Five substances namely Hexane, Eugenol, Unknown hydrocarbon 1, Unknown hydrocarbon 2, and Acetylene gas was used for the selective reactivity of hydrocarbons to functional group tests; Bayer’s test, Bromine test light, Bromine test dark, and Tollen’s test. In Bayer’s test, only Acetylene, Eugenol and Unknown hydrocarbon 2 reacted positively and the rest retain the purplish color of KMnO4. On the other hand, the five compounds in Bromine test with light reacted positively. In Bromine test dark, Hexane and Unknown hydrocarbon 1 did not react because light (UV) is absent. Lastly, in Tollen’s reagent, only Acetylene reacted positively and all the other compounds gave a negative result since they are all hydrocarbons.
Hydrocarbons are simple organic compounds with a distinct character of having Carbon and Hydrogen atoms only. They are divided into three main categories base on the type of orbital hybridization they have. The three main groups of Hydrocarbons are Alkanes, Alkenes, and Alkynes (1). Alkanes are sp3-hybridized hydrocarbons characterized by single bonds between carbon atoms included in their chains. Alkanes are also called saturated hydrocarbons because they contain the highest possible H atoms that they can since their single bonds give the Carbon atoms the opportunity to bond with three or two hydrogen atoms. Alkenes on the other hand are sp2-hybridized substances that are distinguished from other hydrocarbons through the presence of double bond/s between its carbon atoms. The third category of hydrocarbons is sp-hybridized Alkynes that have triple bond/s between C atoms. Alkenes and Alkynes, as contrasted to Alkanes, are classified as unsaturated hydrocarbons (1). In the real world, these single, double, and triple bonding are non-observable since they exist in the molecular level.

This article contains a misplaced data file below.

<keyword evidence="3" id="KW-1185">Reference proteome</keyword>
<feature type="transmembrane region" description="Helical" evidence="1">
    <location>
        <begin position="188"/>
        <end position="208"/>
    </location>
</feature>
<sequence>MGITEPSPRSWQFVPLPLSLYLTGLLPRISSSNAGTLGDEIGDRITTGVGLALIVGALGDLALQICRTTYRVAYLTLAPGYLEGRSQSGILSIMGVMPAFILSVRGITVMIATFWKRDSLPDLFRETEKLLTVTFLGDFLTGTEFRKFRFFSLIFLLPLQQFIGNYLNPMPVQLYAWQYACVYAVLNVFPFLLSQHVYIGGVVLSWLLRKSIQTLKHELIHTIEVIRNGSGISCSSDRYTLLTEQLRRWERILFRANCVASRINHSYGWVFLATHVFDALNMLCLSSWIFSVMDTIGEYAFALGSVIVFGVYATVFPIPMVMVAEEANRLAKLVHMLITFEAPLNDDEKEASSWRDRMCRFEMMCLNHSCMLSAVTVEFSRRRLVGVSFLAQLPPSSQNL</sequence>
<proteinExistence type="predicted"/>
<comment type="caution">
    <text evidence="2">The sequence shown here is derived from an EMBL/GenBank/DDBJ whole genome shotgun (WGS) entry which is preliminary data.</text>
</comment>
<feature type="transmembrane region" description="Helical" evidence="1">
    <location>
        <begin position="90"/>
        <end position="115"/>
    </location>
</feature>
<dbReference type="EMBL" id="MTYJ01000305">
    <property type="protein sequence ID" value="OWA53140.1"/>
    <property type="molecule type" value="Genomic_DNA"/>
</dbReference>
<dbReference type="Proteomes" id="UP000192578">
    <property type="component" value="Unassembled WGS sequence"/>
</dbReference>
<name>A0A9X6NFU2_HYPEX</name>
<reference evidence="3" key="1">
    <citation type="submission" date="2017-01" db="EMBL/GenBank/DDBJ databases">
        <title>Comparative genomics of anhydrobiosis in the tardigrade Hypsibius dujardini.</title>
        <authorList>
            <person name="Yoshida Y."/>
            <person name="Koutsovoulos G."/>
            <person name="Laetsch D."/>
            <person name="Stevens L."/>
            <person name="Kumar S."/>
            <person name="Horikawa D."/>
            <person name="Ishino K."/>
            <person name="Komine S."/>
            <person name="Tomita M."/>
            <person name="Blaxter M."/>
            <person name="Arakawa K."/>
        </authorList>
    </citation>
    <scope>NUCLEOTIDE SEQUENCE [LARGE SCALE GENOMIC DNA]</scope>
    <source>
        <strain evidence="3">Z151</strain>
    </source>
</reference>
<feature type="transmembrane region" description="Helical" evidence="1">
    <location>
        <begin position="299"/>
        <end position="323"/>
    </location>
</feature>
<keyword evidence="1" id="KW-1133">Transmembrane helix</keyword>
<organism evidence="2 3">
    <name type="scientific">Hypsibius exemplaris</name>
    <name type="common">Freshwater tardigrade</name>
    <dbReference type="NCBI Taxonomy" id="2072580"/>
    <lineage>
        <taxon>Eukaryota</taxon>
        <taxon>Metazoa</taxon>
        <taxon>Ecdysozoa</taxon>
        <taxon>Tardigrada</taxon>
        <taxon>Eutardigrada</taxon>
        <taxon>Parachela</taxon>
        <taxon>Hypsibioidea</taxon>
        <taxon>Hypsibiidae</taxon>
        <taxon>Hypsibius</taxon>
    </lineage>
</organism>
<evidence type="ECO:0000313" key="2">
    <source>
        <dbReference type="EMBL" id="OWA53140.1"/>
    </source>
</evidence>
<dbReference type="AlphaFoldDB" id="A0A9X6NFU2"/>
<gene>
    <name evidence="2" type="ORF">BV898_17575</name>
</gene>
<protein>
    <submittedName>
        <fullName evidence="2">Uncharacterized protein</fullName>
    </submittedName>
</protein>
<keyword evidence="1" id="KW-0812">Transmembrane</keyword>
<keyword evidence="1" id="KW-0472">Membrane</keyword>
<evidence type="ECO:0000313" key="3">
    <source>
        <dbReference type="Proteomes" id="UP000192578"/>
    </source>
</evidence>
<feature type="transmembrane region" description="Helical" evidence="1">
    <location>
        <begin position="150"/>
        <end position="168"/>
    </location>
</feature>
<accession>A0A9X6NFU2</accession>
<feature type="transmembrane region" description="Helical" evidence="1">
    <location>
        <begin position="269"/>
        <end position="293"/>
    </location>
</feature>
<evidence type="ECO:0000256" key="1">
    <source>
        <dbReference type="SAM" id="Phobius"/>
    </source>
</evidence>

The answer to identification of hydrocarbons based on their C atom bonding is the application of functional group tests. These tests utilize active reagents that react with hydrocarbons and gives indicators that are primarily color changes in order to signify that a certain hydrocarbon is a saturated hydrocarbon or an unsaturated one. For hydrocarbons, the level of saturation is determined by using Bayer’s reagent or Bromine test. Bayer’s reactant is an alkaline solution of Potassium permanganate which is considered as a strong oxidizing agent. It will react with triple or double bonded Carbons in order to change the violet color of solution to brown. Tollen’s test on the other hand, is used to identify if a compound is an aldehyde or a ketone. In the experimentation, the three aforementioned tests were tested on the experiment It was assumed that the compounds will react with their corresponding functional group test and therefore the correct reaction mechanism will be established and seen. Furthermore, it was also theorized that through the utilization of the prior tests, the two unknown hydrocarbons will be classified as an alkane, alkene, or alkyne.
MATERIALS AND METHODS